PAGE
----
Mahavir Jayanti 2015: The Importance of Selective Eating

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Mahavira Jayanti is one of the most significant days for Jains. Celebrated with much enthusiasm all across the globe, the day marks the birth anniversary of the last Jain thirthankara (holy propagator) – Mahavira. Every year, Mahavir Jayanti falls on the 13th day of the Chaitra month. According to the Gregorian calendar, it spans between the months of April and May.

Jainism relies heavily on the teachings of the 24 thirthankaras who propagated a way of lifestyle that is free from any worldly attachments. Non-violence (ahimsa) is one of the most important and primary tenets of Jainism where it preaches not to afflict harm or injury to another living being – human, animal or insects. In Jainism, every living entity – including millions of invisible micro-organisms – holds importance. Those who follow strict Jainism, have their mouths covered all the time so as to avoid inhaling and therefore killing those invisible micro-organisms.

Food and Jainism

According to Jainism, consuming plants for the sake of human existence is all fine, but there are strict conditions to it. Veganism is encouraged and any such practice which would harm nature or animals in any possible way is bracketed out. The idea is to minimize one’s dependence on the world’s resources. Jains are therefore strictly vegetarians and within that, they are selective about what all they eat.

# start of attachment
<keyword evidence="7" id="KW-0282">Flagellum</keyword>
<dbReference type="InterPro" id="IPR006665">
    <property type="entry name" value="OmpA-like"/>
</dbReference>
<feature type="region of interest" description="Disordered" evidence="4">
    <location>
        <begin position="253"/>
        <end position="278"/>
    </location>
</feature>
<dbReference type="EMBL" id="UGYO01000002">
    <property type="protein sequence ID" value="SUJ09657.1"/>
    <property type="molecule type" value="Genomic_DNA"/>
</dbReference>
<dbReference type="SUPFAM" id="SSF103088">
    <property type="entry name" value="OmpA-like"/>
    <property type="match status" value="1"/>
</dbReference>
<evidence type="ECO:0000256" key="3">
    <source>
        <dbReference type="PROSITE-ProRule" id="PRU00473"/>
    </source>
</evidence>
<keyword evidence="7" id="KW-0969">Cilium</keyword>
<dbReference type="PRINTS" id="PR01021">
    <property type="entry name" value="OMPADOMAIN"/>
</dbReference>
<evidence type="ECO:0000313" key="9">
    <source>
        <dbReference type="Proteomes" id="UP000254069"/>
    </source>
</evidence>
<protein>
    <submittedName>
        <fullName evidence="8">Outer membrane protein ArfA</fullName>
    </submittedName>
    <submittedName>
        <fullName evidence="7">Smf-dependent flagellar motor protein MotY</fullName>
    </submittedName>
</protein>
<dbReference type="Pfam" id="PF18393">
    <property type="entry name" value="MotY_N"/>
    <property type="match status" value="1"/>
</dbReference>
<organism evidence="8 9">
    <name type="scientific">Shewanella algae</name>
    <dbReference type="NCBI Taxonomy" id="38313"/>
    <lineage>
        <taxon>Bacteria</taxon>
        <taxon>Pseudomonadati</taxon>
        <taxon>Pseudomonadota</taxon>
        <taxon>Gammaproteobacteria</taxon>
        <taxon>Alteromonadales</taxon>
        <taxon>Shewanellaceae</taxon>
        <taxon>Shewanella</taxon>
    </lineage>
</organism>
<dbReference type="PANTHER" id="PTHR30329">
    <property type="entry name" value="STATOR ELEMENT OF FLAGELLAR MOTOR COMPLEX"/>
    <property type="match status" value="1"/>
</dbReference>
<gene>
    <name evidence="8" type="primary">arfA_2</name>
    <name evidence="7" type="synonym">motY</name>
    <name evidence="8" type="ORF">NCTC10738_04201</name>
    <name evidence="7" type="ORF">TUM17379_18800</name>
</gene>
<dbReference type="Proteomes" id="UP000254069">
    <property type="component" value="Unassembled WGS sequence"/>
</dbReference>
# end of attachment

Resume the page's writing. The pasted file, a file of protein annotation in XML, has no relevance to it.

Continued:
They avoid tubers or bulbs – veggies that grow underground – as they have the ability to sprout and multiply. Another reason is the fact that the act of uprooting the vegetables results in harming many small insects and micro-organisms. Alcohol and non-vegetarian food items are a strict no in Jainism. Fermented food items (that involve micro-organisms like yeast, bacteria to arrive at the final product) and certain bahu-beej (multi-seeded vegetables) like brinjal are also excluded.

Mahavir Jayanti sees Jains across the globe visiting temples and praying for their well-being. It is a day that involves revisiting the holy guidelines and principles of ahimsa (non-violence), satya (truth), asteya (non-stealing), aparigraha (non-attachment) and bramhacharya (chastity).

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